The importance of adequate definition and the prevailing tendency to decide all ambiguities in favor of the importer make it necessary that our goods be specifically and accurately scheduled. Without such designation and description we are swept into a general classification of a lower grade to our great disadvantage. The articles being relatively new, there is no such established trade usage in the domestic market as would make it easy to distinguish our goods by mere name from other wares of the ordinary cheaper sorts. We are therefore entitled to a definite description of our specialty to supplement such trade names as are now in use. For a time we had to contend with an interpretation of the schedules which classed our products with common brown earthenware (sec. 94), and even now we are only temporarily saved by a more or less strained construction which places them in a nuiscellaneous group under section 96.
We respectfully suggest a new section or clause in words or effect as follows:
Carmelite, Saarguemines, Luxemburg, and like wares, including all glazed earthenwares of similar character, specially composed or prepared for the direct cooking and serving of food (ad valorem), 65 per cent.
With the importer paying 55 per cent ad valorem the handicap
THE CAMBRIDGE ART POTTERY COMPANY,
CAMBRIDGE ART POTTERY CO., CAMBRIDGE, OHIO, SUBMITS
LETTERS RELATIVE TO FREIGHT RATES FOR CROCKERY.
CAMBRIDGE, Ohio, January 12, 1909.
House of Representatives, Washington, D. C.
For instance, we wish to call your attention to the freight rate on crockery from Philadelphia to Omaha in any quantities, either car lots or less car lots, being 42 cents per 100, while our rate from Cambridge to Omaha over the Pennsylvania lines in less car lots is 711 cents and in car lots 411 cents. There is a difference there in favor of Philadelphia of about 30 cents. We can not understand why this discrimination should be made.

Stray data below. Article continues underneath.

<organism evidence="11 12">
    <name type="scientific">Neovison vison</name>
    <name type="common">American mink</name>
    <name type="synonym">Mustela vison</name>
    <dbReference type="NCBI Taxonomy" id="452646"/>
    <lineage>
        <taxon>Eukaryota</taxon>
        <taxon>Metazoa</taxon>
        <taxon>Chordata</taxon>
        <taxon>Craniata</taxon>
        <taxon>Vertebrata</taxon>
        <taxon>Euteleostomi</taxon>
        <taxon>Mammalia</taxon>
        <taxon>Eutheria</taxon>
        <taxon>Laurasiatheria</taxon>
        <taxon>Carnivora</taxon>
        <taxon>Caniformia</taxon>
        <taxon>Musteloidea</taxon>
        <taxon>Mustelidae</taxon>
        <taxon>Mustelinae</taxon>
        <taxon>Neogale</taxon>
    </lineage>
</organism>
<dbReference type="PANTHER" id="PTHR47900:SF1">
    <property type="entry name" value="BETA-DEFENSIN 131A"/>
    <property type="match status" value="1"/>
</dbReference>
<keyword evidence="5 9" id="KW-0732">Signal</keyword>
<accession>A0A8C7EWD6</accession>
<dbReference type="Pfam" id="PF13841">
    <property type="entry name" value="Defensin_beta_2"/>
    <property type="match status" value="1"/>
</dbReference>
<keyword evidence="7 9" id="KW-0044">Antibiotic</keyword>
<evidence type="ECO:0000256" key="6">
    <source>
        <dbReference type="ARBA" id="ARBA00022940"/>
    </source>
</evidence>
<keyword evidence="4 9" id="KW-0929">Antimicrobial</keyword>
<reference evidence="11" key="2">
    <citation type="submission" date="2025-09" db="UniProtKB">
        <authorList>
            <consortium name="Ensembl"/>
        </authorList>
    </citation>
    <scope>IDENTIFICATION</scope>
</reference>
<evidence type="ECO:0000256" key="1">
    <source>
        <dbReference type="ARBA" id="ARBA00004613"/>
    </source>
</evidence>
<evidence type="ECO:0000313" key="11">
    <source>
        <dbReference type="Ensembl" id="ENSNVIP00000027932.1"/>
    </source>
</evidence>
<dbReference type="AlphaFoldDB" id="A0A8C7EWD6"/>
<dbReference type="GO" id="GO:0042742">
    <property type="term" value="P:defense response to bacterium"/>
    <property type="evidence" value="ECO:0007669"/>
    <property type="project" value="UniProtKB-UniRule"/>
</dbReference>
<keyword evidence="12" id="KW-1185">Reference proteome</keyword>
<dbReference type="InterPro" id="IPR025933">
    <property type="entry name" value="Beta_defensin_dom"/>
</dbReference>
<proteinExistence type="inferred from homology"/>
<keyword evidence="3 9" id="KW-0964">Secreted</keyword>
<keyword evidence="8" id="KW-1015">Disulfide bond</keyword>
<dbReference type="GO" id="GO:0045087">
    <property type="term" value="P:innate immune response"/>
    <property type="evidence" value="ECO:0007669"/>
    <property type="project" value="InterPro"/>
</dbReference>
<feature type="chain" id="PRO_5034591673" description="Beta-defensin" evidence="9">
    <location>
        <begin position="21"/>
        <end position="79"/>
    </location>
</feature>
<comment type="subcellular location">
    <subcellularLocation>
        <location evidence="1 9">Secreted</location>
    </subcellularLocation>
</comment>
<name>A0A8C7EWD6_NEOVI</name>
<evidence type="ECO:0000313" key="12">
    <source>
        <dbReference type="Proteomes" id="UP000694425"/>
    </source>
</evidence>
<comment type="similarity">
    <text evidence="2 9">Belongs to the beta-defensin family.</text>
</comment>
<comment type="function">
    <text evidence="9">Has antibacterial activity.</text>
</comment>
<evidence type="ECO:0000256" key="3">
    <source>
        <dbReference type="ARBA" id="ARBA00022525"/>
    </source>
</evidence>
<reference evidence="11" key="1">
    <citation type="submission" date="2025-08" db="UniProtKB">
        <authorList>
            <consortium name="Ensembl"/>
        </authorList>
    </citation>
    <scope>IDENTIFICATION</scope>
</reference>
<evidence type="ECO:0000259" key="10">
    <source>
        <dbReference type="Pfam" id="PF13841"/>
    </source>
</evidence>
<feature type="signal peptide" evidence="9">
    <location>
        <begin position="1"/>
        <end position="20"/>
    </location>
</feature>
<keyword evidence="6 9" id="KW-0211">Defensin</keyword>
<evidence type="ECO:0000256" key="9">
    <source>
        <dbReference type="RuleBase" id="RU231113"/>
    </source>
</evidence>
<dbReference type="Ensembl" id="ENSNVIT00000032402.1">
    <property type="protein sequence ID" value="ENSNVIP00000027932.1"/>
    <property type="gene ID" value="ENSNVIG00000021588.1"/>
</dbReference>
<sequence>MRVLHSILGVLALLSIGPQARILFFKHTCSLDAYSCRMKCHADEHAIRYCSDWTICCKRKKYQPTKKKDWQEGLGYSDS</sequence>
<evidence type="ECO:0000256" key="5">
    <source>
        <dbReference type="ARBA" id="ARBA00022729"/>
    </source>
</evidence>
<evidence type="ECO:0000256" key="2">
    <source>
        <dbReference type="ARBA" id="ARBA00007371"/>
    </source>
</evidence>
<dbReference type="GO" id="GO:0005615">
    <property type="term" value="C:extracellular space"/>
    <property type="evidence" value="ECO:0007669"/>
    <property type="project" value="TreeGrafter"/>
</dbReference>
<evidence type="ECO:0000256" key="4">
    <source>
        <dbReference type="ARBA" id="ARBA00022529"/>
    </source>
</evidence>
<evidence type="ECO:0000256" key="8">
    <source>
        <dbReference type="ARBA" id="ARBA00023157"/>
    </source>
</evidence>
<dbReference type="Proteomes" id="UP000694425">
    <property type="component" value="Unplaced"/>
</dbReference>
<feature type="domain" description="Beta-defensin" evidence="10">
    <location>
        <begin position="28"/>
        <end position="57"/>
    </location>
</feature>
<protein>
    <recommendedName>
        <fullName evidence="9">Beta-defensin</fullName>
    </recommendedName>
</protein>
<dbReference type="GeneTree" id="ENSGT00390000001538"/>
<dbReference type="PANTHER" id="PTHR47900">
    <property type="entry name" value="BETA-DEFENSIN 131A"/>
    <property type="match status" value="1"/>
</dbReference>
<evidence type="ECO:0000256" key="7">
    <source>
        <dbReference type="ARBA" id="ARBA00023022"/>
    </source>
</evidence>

And then, for instance, from Philadelphia to Kansas City in any quantities, either car lots or less car lots, 42 cents, while our rate from Cambridge to Kansas City over the Pennsylvania is 411 cents in car lots and 714 cents in less car lots.
Then, for instance, our rate from Cambridge to Salt Lake City by the Pennsylvania in car lots is $1.47, in less car lots $2.464, while from New York, Boston, Philadelphia, and Baltimore to Salt Lake City, ocean and rail, $1.46 car lots and $2.37 less car lots. Of course this rate applies to all that surrounding territory, and is discriminating against us considerably when it comes to placing our goods on the market.
We can give you further information regarding our local rates if you so wish them. This is about as much information as we have been able to gather up during the last three months regarding foreign and domestic rates. This discrimination in favor of the im